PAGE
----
# Simple complex integration

1. Aug 25, 2007

### John O' Meara

Integrate cosh(4z) w.r.t., z, for any path from $$\frac{-\pi i}{8} \inbox{to } \frac{\pi i}{8}$$. If the function is analytic, i.e., obeys Cauchy - Riemann equations we can integrate as in standard calculus.
$$\frac{{\partial \cosh(4(x+iy)}}{{\partial x}} = a\sinh(4x + 4iy) \\ \frac{{\partial \cosh(4x +4iy)}}{{\partial y }} = 4i\sinh(4x + 4iy)\\$$. Therefore $$u_x$$ and $$v_y$$ are not equal, therefore the cosh(4z) is not analytic. So we integrate as follows: C (the path of integration) can be represented by z(t)= 0 + it, $$\frac{-\pi}{8} \leq t \leq \frac{\pi}{8}\\$$ Hence $$\dot z(t) = \iota \\$$ and f(z(t)) = cosh(it), therefore $$\int_C \cosh(z) dz = \int_{\frac{-\pi}{8}}^\frac{\pi}{8} \cosh(it)\iota dt \\$$ = sinh(it) evulated at the respective limits = $$2\sinh(\frac{\iota\pi}{8}) \$$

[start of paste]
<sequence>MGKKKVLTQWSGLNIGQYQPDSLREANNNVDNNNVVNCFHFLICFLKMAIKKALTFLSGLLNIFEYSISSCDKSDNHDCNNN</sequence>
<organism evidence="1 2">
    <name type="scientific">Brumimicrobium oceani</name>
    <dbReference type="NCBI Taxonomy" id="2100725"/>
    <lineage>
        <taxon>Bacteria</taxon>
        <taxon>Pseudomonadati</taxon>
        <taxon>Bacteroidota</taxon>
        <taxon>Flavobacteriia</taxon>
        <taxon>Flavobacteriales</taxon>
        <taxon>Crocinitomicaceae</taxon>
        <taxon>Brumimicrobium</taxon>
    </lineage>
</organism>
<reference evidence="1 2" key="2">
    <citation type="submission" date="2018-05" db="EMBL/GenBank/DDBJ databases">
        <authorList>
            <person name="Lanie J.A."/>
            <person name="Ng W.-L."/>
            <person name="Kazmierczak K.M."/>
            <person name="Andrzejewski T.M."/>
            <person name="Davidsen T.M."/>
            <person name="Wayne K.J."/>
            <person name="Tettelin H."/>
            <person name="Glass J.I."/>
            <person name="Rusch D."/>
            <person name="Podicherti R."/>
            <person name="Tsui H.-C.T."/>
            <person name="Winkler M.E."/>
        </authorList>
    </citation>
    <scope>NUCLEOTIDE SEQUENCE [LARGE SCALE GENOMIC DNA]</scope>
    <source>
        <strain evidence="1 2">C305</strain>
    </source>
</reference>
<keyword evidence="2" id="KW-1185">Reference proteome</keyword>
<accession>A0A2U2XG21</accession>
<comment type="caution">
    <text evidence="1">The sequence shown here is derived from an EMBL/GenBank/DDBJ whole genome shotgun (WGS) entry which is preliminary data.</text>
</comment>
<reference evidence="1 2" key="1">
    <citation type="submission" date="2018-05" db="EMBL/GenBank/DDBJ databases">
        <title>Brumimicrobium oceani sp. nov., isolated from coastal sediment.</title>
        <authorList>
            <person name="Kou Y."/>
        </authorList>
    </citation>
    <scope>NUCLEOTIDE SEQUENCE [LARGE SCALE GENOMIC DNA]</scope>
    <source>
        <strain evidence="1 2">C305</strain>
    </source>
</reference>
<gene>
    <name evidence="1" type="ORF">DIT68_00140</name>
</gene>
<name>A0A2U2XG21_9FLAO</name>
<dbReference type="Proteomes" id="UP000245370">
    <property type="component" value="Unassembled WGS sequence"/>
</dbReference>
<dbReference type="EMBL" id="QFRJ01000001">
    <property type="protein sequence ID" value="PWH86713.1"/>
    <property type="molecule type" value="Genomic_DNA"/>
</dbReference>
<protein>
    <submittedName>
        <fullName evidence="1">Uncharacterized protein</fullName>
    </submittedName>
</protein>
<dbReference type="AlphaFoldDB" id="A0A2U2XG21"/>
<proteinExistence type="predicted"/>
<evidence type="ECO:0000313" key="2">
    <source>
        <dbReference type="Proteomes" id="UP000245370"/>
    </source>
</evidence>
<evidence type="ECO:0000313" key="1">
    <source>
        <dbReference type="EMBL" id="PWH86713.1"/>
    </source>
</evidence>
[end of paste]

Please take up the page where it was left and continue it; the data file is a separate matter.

I don't think that this is correct, I think my Z(t) = 0 +it is wrong.

Last edited: Aug 25, 2007
2. Aug 25, 2007

### Dick

cosh(4z) IS analytic. You have to split the function into real and imaginary parts before applying CR. cosh(z)=(e^z+e^-z)/2. Now e.g. e^z=e^(x+iy)=e^x*e^(iy)=e^x*(cos(y)+i*sin(y)). So the split for e^z is u(x,y)=e^x*cos(y) and v(x,y)=e^x*sin(y) and it IS analytic. Similarly for cosh(z).

3. Aug 27, 2007

### John O' Meara

Thanks for the reply Dick. As a matter of interest do you know how "Cauchy" is pronounced? E.g., Ca-u-chy?

4. Aug 27, 2007

### Dick

Co-she, 'co' as in coordinate and 'she' as in she. You're welcome.

5. Aug 27, 2007

### Kummer

You can use the fundamental theorem of calculus here, it is easy to find the primitive of cosh(4z)